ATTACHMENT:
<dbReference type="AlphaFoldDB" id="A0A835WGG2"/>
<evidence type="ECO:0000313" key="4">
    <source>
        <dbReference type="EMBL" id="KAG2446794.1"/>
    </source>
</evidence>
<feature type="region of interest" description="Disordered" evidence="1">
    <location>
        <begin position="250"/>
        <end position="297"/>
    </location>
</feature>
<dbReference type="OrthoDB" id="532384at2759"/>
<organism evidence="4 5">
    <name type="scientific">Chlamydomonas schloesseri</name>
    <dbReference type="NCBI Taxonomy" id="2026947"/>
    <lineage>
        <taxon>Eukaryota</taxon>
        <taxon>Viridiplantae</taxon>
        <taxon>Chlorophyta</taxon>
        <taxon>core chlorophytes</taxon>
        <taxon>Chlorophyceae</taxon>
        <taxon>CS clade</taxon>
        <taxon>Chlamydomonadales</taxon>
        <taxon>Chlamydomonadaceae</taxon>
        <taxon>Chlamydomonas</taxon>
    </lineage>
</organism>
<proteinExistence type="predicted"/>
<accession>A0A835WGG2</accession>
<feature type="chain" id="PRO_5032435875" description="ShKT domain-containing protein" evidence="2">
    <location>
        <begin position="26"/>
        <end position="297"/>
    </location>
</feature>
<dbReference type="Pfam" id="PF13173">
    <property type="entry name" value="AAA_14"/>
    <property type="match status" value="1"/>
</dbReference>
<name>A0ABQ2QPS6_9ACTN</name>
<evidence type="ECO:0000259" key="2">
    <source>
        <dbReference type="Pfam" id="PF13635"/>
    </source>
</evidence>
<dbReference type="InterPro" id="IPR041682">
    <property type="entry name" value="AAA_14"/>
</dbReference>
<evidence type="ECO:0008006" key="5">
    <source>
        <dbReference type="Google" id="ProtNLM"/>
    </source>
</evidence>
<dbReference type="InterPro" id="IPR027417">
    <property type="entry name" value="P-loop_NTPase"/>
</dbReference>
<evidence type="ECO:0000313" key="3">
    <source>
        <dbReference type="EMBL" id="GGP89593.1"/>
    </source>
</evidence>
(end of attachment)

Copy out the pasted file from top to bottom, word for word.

<dbReference type="AlphaFoldDB" id="A0A835WGG2"/>
<evidence type="ECO:0000313" key="4">
    <source>
        <dbReference type="EMBL" id="KAG2446794.1"/>
    </source>
</evidence>
<feature type="region of interest" description="Disordered" evidence="1">
    <location>
        <begin position="250"/>
        <end position="297"/>
    </location>
</feature>
<dbReference type="OrthoDB" id="532384at2759"/>
<organism evidence="4 5">
    <name type="scientific">Chlamydomonas schloesseri</name>
    <dbReference type="NCBI Taxonomy" id="2026947"/>
    <lineage>
        <taxon>Eukaryota</taxon>
        <taxon>Viridiplantae</taxon>
        <taxon>Chlorophyta</taxon>
        <taxon>core chlorophytes</taxon>
        <taxon>Chlorophyceae</taxon>
        <taxon>CS clade</taxon>
        <taxon>Chlamydomonadales</taxon>
        <taxon>Chlamydomonadaceae</taxon>
        <taxon>Chlamydomonas</taxon>
    </lineage>
</organism>
<proteinExistence type="predicted"/>
<accession>A0A835WGG2</accession>
<feature type="chain" id="PRO_5032435875" description="ShKT domain-containing protein" evidence="2">
    <location>
        <begin position="26"/>
        <end position="297"/>
    </location>
</feature>
<dbReference type="Pfam" id="PF13173">
    <property type="entry name" value="AAA_14"/>
    <property type="match status" value="1"/>
</dbReference>
<name>A0ABQ2QPS6_9ACTN</name>
<evidence type="ECO:0000259" key="2">
    <source>
        <dbReference type="Pfam" id="PF13635"/>
    </source>
</evidence>
<dbReference type="InterPro" id="IPR041682">
    <property type="entry name" value="AAA_14"/>
</dbReference>
<evidence type="ECO:0008006" key="5">
    <source>
        <dbReference type="Google" id="ProtNLM"/>
    </source>
</evidence>
<dbReference type="InterPro" id="IPR027417">
    <property type="entry name" value="P-loop_NTPase"/>
</dbReference>
<evidence type="ECO:0000313" key="3">
    <source>
        <dbReference type="EMBL" id="GGP89593.1"/>
    </source>
</evidence>